Saturday, 30 November 2013

Maurice trial with counters

As expected, my trial Seven Years War game of Sam Mustafa's 18th Century Maurice rules confirmed that they are dramatic, exciting and fun. It was also a trial of my MDF counters, so figure manufacturers may wish to look away now! 

Each side had a team of two players whilst I acted as a less than perfect teacher and umpire, having read but not played through the rules before. But the players were quick to pick them up and play was smooth despite necessary checks for confirmation and detail.  This was a tribute to their clarity and user-friendliness, and a great deal of cunning design beneath their apparent simplicity.

As this was an exploratory game to try out the main mechanisms of the rules I restricted the armies to Trained Regulars, put down just a couple of woods for the terrain and dispensed with Scouting. No advanced rules were used. Otherwise play proceeded as normal, or, at least, as close to normal as I could discern from my limited understanding and experience.

I advised both sides to deploy historically. The Austrians were in defence with 6 infantry units, 4 cavalry and 3 artillery. Splitting the artillery was against my advice! As this was only a training game I didn't provide an objective, but I added it later in case the Prussians showed lack of aggression. I didn't really need to worry on that score.

The Prussians were in attack with 7 infantry, 4 cavalry and 3 artillery units. Using an Event card that allowed two formations to advance in the same turn (Coordinated), the Prussians told off both their right-wing cavalry (which had a numerical predominance) and all the infantry massed in the centre.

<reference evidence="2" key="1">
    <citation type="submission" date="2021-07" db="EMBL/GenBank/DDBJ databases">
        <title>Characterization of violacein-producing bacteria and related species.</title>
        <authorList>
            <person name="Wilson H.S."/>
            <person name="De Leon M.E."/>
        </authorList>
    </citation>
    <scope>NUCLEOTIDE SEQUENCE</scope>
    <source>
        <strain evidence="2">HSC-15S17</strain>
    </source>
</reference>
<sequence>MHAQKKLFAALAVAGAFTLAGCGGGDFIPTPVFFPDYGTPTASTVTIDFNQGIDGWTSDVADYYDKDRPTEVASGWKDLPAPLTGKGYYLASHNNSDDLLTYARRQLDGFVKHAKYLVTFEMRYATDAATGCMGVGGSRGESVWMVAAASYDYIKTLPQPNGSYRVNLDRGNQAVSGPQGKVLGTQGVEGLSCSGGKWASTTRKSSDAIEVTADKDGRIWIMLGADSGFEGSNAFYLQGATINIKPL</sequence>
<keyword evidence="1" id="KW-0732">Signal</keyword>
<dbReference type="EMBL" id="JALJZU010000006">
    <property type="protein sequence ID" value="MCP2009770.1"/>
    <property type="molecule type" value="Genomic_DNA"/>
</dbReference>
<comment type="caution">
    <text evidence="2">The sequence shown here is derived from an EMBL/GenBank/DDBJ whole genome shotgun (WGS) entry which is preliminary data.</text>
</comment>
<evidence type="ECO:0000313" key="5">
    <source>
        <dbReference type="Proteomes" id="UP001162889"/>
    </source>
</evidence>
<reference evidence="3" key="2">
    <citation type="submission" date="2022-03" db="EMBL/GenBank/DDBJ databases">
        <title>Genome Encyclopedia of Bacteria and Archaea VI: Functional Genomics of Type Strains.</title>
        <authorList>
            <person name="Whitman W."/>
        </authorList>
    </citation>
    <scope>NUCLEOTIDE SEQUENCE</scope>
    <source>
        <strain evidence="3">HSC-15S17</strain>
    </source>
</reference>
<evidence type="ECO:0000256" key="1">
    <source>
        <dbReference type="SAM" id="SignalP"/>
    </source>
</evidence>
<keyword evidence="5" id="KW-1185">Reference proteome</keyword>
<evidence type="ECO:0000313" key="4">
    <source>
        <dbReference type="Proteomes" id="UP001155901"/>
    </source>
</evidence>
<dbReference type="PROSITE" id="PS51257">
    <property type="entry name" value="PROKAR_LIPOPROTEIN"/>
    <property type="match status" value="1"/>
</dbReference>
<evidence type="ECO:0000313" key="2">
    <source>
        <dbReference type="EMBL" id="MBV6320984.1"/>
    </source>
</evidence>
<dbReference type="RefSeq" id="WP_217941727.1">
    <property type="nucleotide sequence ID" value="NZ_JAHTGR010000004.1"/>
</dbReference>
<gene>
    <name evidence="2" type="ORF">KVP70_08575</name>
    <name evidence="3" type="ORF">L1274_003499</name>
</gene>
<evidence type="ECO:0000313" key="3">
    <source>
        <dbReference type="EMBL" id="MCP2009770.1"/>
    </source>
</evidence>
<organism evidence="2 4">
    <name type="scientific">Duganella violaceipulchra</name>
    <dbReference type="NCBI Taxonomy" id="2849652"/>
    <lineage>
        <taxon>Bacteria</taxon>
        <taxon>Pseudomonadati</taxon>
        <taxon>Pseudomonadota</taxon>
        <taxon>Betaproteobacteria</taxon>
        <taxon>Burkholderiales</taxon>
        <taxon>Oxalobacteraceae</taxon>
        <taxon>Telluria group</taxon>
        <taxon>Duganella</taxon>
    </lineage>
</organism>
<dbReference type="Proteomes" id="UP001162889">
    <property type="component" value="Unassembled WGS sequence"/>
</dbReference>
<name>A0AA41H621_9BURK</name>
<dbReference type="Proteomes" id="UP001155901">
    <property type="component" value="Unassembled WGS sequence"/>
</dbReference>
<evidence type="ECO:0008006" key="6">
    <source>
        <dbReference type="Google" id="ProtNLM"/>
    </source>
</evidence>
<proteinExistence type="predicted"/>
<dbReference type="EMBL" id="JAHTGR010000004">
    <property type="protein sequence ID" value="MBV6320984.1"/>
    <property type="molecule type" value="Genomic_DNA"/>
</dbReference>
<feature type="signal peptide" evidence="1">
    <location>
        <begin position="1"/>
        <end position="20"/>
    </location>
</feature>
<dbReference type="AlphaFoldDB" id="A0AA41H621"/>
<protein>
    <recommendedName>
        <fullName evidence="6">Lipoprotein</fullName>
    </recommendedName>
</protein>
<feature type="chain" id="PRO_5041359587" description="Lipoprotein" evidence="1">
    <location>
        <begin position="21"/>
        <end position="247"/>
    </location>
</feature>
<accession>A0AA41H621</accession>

The Prussian cavalry were sent on a long detour around the wood on the Austrian left flank. The Prussian infantry swept forward gradually straightening up to conform to the Austrian line.

View from the Austrian side as the Prussian centre advances.

The Prussian right-wing cavalry destroyed the Austrian left-wing cavalry at a cost of losing one of their own units. The Austrian left-flank was now open.

The Austrains (left) blocked the gap behind the wood on their left flank by turning an infantry unit with a march move. This forced the Prussian right-wing cavalry (top left-hand corner) to stand off for the rest of the game.

A 'That's Not on the Map' Event card allowed the Austrians to place a marsh right in the path of the Prussian infantry thus forcing them to detour. However, with huge irony the marsh was soon to have disastrous results for the Austrians themselves.

The Prussians used an Event card (The Heat of Battle) to force an Austrian unit with 1 DISR to charge across the marsh suffering a further DISR. It then received  2 DISR in combat, bounced off and got another DISR from moving back through the marsh which broke it. This was the highlight of the game and a cause of huge mirth, but not to the Austrian players.

The single Austrian gun battery on the left flank was lost and  another Austrian infantry unit was stripped away leaving the other two Austrian gun batteries isolated and exposed. Austrian army morale was gradually crumbling.

Another marsh (marked in emergency by the plastic box!) appeared, but the writing was on the wall for the Austrians.

The Austrians had numerical superiority in cavalry on their right-wing but failed to use it. The cavalry remained inert while the Austrians devoted their time to ineffective bombardments. They were all the more ineffective because they had split their artillery. I think the Austrians fell victim to a defensive mentality when they could/should have launched a counter-attack with their right-wing cavalry.

Being of reasonable size and hence weight the counters worked well. The players found the counters acceptable, even a good idea, and one of them has subsequently bought the Maurice rules and is making Maurice armies his next project. I almost certainly got some of the rules wrong so it will be good to have two minds working on this.

1 comment:

  1. What a great way to try out the game, using counters. Nice, clear write up. Splitting forces is a trap easy to fall into when first playing Maurice (I know I did!).